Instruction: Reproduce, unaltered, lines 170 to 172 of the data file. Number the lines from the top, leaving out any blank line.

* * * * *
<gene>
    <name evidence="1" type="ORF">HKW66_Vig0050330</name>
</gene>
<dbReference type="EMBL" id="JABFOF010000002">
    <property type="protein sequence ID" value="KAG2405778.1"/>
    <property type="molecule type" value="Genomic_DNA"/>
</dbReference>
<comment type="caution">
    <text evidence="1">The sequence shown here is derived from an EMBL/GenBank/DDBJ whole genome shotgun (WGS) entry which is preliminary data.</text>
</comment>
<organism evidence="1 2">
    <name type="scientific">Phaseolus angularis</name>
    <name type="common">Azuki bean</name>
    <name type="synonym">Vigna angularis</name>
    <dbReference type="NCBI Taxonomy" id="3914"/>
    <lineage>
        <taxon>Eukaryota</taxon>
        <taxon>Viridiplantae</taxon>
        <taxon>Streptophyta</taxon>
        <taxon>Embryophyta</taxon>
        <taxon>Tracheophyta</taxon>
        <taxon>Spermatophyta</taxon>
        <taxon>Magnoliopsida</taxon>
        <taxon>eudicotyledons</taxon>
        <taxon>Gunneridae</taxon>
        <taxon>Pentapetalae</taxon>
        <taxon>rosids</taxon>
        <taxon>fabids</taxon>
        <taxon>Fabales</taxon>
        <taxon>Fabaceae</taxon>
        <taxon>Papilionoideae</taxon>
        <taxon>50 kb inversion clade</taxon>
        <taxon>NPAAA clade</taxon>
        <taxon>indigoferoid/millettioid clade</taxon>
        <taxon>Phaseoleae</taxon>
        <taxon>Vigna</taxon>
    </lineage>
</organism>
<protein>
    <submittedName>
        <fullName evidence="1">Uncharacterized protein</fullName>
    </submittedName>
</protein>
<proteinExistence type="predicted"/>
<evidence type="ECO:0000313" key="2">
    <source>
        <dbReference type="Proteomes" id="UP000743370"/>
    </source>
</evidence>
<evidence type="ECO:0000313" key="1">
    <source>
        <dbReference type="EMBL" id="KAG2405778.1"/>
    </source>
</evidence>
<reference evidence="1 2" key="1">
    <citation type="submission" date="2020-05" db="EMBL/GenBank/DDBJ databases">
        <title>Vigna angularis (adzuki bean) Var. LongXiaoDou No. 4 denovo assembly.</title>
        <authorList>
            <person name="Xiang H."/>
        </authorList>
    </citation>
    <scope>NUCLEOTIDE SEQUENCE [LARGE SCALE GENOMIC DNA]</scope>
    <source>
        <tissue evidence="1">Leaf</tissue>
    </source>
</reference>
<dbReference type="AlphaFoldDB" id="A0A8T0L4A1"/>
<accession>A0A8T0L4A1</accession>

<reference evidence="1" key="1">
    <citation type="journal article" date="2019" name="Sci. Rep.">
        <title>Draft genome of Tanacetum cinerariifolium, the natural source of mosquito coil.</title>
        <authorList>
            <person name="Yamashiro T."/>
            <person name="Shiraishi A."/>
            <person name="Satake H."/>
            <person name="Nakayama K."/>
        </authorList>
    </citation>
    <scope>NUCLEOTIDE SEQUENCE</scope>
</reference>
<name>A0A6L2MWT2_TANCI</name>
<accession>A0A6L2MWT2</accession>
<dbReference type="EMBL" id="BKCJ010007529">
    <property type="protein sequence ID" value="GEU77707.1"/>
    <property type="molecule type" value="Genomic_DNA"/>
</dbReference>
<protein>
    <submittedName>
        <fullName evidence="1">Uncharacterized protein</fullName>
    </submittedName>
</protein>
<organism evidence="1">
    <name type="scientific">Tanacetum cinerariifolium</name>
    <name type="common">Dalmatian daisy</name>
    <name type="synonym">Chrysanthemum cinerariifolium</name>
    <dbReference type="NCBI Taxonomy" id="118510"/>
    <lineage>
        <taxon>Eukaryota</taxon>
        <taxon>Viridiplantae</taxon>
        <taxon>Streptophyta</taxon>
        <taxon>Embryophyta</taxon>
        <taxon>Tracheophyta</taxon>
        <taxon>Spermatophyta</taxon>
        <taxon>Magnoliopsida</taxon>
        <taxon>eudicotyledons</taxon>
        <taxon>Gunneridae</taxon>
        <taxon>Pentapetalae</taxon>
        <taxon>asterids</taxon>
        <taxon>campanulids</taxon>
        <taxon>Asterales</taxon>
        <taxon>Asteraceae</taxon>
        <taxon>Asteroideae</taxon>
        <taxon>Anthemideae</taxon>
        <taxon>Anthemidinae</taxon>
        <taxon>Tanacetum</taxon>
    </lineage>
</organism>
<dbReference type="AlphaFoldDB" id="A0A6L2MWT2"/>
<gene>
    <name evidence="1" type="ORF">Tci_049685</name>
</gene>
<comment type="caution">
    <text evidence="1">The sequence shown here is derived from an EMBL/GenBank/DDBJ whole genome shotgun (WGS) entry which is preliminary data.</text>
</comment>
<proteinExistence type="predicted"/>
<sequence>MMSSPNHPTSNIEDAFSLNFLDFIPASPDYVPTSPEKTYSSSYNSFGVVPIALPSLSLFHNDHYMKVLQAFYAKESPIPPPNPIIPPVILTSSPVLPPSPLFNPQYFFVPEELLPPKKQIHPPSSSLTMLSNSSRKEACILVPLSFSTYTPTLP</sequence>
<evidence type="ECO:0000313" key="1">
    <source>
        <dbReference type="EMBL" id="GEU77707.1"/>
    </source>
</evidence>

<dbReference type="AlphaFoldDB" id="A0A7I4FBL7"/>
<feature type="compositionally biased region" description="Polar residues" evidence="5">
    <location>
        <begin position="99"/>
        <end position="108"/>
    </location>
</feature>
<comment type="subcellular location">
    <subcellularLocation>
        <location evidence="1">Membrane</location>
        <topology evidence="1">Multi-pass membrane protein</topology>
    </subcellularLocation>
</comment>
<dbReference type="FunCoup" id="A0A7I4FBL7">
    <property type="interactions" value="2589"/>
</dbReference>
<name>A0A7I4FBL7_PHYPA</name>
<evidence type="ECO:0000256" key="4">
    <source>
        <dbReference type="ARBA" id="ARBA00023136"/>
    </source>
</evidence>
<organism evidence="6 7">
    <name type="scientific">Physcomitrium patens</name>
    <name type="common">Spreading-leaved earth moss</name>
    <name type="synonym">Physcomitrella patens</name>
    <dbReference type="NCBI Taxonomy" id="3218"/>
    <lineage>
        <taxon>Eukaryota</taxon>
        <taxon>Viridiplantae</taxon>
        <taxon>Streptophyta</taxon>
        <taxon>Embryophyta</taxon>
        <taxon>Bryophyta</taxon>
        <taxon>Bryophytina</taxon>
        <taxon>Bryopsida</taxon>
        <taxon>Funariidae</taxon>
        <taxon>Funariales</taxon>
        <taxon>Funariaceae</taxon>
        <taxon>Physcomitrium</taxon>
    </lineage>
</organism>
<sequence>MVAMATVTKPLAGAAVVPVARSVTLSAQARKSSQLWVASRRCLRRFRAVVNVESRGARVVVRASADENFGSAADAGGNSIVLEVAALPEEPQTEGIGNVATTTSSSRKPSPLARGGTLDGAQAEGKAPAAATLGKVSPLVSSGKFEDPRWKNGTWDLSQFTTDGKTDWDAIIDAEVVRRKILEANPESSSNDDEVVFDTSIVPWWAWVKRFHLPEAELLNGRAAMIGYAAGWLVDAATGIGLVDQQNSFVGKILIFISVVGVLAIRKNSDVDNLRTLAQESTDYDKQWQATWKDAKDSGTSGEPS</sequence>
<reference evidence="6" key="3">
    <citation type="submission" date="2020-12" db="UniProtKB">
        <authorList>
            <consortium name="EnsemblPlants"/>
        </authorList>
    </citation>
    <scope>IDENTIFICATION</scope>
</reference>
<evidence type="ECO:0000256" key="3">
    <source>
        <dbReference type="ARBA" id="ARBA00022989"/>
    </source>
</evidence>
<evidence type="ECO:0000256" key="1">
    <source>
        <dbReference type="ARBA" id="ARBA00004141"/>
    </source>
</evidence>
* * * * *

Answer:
        <taxon>Physcomitrium</taxon>
    </lineage>
</organism>